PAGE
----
places, they are essential. When we went on our
Patagonia ride last year, that I love talking about all the time, ’cause it was so good, we were in a really remote area and Gabo our guide took
care of all that stuff, so he had a pretty
comprehensive first aid kit in his backpack. (chilled music) Modern technology can
definitely help you out in an emergency situation, like having your mobile
phone in your pocket, being able to ring someone, or ring the emergency services. I’m told that 999 in the UK, that will work even if you
don’t have phone signal. I’ve never had to test
that one out myself. Some modern devices have
a live tracking feature. My Garmin does, so I used this last year
for my winter solstice ride, where I rode by myself through
the middle of the night in the middle of nowhere as well, so it’s quite important to do that. It gives you a link
that you can then share with anyone you want to, and they’ll see your progress
is exactly where you are. Mobile phones do this as well. You can have that “Find My
Friends” thing on Apple iPhones. Only thing to be worried about there is it draining your
battery in the background. And then once it’s dead, obviously you can’t use it anymore, so, good thing with the Garmin
is it’s got a decent battery if you’re doing that sort of thing. (chilled music) Pre-planning can be a big
part of staying safe as well, so knowing the route you’re going to ride, if you’re going for an epic ride, and sharing that with someone else. So, I like to use komoot, one of our partners here at GMBN, so I know the type of terrain
I’m likely to be riding. I can even look for escape routes if I think maybe I’ve bitten
off more than I can chew, or in case of emergency, maybe a shortcut to get
back to civilization. Always be aware that that might
work when you’ve got signal, but you can download
those maps to use offline, so that if you are out somewhere
and you run out of signal, you can still find out where you are. In my experience on the epic rides, probably the most dangerous parts is any road sections you might encounter, so I try and avoid those if I can, or be prepared if you are
going to ride on the road, you might need lights,
or some high-vis stuff. (chilled music) Something really worth considering is getting some first-aid training. I’ve had it for probably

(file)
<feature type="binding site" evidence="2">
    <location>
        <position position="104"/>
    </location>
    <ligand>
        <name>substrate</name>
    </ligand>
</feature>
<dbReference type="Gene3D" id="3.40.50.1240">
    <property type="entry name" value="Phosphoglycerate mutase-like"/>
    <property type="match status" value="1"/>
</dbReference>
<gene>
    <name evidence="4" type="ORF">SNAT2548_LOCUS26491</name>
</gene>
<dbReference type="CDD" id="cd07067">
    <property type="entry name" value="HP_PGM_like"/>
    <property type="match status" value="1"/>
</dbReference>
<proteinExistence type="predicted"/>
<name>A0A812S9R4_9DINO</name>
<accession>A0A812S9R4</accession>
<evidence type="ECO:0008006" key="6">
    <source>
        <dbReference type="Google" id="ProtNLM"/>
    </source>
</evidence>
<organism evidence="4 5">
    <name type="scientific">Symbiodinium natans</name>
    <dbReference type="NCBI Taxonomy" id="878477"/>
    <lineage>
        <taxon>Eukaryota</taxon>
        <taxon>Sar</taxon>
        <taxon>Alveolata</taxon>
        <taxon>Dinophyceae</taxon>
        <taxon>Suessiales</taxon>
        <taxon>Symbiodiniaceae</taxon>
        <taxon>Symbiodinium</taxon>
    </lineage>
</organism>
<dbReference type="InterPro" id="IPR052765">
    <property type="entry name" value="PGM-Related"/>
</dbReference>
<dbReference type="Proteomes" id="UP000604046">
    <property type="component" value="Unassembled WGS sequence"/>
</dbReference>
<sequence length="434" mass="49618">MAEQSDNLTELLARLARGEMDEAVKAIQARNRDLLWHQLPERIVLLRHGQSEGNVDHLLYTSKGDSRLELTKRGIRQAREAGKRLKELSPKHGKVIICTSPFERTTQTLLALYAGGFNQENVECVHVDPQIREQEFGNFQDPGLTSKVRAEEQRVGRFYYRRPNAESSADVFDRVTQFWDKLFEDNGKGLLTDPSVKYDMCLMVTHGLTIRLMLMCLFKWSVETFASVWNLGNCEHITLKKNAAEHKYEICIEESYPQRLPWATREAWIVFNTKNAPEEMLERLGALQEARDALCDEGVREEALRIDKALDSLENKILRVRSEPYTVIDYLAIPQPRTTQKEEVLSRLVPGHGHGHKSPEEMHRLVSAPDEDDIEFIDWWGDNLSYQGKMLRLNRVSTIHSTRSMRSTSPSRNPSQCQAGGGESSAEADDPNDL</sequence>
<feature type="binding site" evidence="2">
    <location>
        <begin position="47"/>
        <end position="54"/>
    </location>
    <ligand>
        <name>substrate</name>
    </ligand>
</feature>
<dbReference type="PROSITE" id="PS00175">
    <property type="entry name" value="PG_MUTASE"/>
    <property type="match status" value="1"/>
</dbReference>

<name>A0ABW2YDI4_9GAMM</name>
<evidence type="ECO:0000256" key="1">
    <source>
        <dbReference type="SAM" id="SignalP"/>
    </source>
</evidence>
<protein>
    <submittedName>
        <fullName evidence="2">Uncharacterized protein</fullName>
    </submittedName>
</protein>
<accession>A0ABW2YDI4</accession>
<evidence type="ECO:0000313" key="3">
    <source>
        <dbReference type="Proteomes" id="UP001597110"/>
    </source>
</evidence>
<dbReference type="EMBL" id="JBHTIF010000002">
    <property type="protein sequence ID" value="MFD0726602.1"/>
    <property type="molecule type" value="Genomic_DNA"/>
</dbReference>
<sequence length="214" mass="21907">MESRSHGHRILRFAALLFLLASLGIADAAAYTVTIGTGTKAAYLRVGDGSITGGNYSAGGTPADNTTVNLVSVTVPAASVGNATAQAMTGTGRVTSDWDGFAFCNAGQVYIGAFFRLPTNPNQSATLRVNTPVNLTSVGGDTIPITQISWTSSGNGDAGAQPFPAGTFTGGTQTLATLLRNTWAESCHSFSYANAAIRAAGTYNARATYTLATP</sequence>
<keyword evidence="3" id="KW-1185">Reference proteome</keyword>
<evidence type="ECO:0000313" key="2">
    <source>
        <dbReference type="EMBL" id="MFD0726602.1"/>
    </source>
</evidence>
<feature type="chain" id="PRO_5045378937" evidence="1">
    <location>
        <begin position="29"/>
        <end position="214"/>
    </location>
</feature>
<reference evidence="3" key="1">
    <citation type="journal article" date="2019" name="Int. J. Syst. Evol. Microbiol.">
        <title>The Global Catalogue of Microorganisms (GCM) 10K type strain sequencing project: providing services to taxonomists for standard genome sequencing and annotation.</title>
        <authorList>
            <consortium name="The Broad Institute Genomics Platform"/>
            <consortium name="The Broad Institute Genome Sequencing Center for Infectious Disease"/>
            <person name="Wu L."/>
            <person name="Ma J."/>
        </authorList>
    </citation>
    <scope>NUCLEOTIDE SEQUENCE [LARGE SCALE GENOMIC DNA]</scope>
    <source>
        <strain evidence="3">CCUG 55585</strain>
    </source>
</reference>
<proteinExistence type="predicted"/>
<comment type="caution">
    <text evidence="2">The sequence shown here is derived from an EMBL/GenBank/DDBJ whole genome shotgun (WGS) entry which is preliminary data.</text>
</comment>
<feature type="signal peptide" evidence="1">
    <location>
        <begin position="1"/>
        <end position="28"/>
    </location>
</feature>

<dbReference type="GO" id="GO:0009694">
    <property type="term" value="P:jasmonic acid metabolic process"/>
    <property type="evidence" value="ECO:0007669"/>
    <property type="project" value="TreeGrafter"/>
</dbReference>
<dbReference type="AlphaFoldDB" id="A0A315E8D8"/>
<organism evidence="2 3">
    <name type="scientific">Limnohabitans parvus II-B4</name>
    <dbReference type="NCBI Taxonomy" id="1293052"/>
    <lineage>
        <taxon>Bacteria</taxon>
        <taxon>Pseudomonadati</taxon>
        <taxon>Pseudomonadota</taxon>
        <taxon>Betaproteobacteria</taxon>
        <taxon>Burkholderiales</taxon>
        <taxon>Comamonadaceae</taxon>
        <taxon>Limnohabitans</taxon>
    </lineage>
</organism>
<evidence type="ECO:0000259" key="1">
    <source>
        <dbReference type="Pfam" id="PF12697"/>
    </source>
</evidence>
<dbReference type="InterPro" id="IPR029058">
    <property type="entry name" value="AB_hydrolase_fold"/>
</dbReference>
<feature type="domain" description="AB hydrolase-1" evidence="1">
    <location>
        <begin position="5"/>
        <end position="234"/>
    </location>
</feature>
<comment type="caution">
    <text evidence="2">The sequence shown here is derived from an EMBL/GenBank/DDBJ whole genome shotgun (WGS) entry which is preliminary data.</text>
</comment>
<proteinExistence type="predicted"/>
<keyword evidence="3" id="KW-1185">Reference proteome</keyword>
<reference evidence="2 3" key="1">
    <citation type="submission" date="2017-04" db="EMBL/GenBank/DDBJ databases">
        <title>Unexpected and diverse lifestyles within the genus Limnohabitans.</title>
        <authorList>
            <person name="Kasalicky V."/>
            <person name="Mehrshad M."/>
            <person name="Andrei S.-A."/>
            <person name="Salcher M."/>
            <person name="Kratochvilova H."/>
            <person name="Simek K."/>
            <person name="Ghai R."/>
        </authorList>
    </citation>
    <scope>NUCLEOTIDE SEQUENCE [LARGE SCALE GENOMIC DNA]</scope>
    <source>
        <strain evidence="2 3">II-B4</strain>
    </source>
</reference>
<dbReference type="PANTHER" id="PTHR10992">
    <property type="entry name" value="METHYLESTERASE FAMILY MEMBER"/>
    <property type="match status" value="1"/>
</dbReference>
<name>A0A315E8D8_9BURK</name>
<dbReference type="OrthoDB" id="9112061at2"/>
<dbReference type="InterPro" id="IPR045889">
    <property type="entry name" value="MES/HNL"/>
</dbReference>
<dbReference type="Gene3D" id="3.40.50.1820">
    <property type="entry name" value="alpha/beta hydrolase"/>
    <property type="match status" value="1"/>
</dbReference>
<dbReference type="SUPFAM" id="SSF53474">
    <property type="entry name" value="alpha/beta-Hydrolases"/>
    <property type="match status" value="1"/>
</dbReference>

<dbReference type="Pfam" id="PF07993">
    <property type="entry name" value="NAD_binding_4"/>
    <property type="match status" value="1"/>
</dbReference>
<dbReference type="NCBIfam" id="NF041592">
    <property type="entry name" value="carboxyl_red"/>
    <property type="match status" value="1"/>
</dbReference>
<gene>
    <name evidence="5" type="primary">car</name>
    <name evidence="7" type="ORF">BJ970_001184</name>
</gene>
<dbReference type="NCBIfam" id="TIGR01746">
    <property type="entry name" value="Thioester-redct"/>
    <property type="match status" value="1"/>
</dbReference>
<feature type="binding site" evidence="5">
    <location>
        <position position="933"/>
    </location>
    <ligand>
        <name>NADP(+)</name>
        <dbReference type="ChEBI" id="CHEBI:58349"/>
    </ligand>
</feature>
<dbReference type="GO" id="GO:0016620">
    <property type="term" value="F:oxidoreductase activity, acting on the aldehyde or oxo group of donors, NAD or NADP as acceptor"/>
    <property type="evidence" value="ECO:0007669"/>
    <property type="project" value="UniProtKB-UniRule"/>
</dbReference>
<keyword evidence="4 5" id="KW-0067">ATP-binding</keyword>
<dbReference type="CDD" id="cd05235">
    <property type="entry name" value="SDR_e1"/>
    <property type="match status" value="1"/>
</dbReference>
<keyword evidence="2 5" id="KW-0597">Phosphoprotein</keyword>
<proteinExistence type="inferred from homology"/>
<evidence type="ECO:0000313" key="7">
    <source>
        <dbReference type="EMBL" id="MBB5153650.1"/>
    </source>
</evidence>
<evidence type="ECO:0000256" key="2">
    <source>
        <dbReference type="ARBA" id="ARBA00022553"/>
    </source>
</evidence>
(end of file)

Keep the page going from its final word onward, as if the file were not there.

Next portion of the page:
the last 10 years, from my skills coaching days, to doing what I do now on GMBN, and I’ve had to top it
up probably three times in the last 10 years. Whilst I’m definitely no
expert on first-aid training, it’s probably good to know something, and at least know, like the
ABC in the UK, they call it, Airwaves, Breathing, Circulation, so that in an emergency situation you have some idea of what to do, and can potentially help someone out. (chilled music) There’s a few other ways that
technology can help you out in emergency situations. Now this is built in to my POC helmet, there’s a RECCO system, so this is an avalanche rescue system. The little stickers,
basically inside the helmet, you may have seen these used in the snow, where people get stuck in avalanches, and it’s just a way of finding people. So it’s mainly used in ski resorts, there is a big list on the
RECCO website, actually, of where they’re used. And you can buy them as
aftermarket stickers as well, so if you ever get lost in the outdoors, that might just save you. This Garmin Edge device
has incident detection. You can get this on other things as well, Specialized do an ANGi, it’s like a little module
that you put on your helmet. So they’ve determined using
their sensors that are built-in, so accelerometers, even
GPS, things like that, so if something happens, a big bang and then you’re not moving, it’ll determine that
you’ve been in an incident, and it’ll give you a
certain amount of time, so on Garmin it’s 30 seconds, so you can just cancel that, if everything’s fine,
you’re okay, cancel that. If not, it will send a message to your emergency contact
you’ve set up with your device, so you do need a mobile
phone paired to that device to be able to send it. There are other ways of
sending out emergency alerts from your devices, now they change from phone to phone, but on my Apple iPhone, I hold down the two top buttons
and it comes up with this. Either turn the phone off, or MedicaL ID, or Emergency SOS, so you can get your blood group, any emergency information, medical information, in there, so people can use that if they need it. Also, better cancel that, I’m not an emergency at the moment, I can do the same on my watch, so it’s got incident detection, I can turn that on or off
for different activities. So I’ve actually got it set “On” for Run and for Road Bike, and “Off” for mountain biking. Because sometimes, big
impacts, if you’re riding hard, that can actually set it off
and you’ll have to cancel it. Also, you have that
emergency assistance as well. Basically I hold down the one button a certain amount of time, it gives me three vibrations, and then it’ll also send
my assistance alert. (chilled music) I’ll cancel that quick, I’m fine. All right, so there’s a few tips on hopefully how to
try safe on the trails. I think common sense is a big one as well, try and keep you out of trouble, but not everyone’s born
with that, are they Jack? He’s behind the camera,
doesn’t have any of that. And if you’re riding by yourself, definitely think about
devices like your phone and maybe your computer, could help you out if you really need it. Right, if you want to see a
guide on what protection to wear, then click over there for that one. Give thumbs-up if you like
going home in one piece, and subscribe.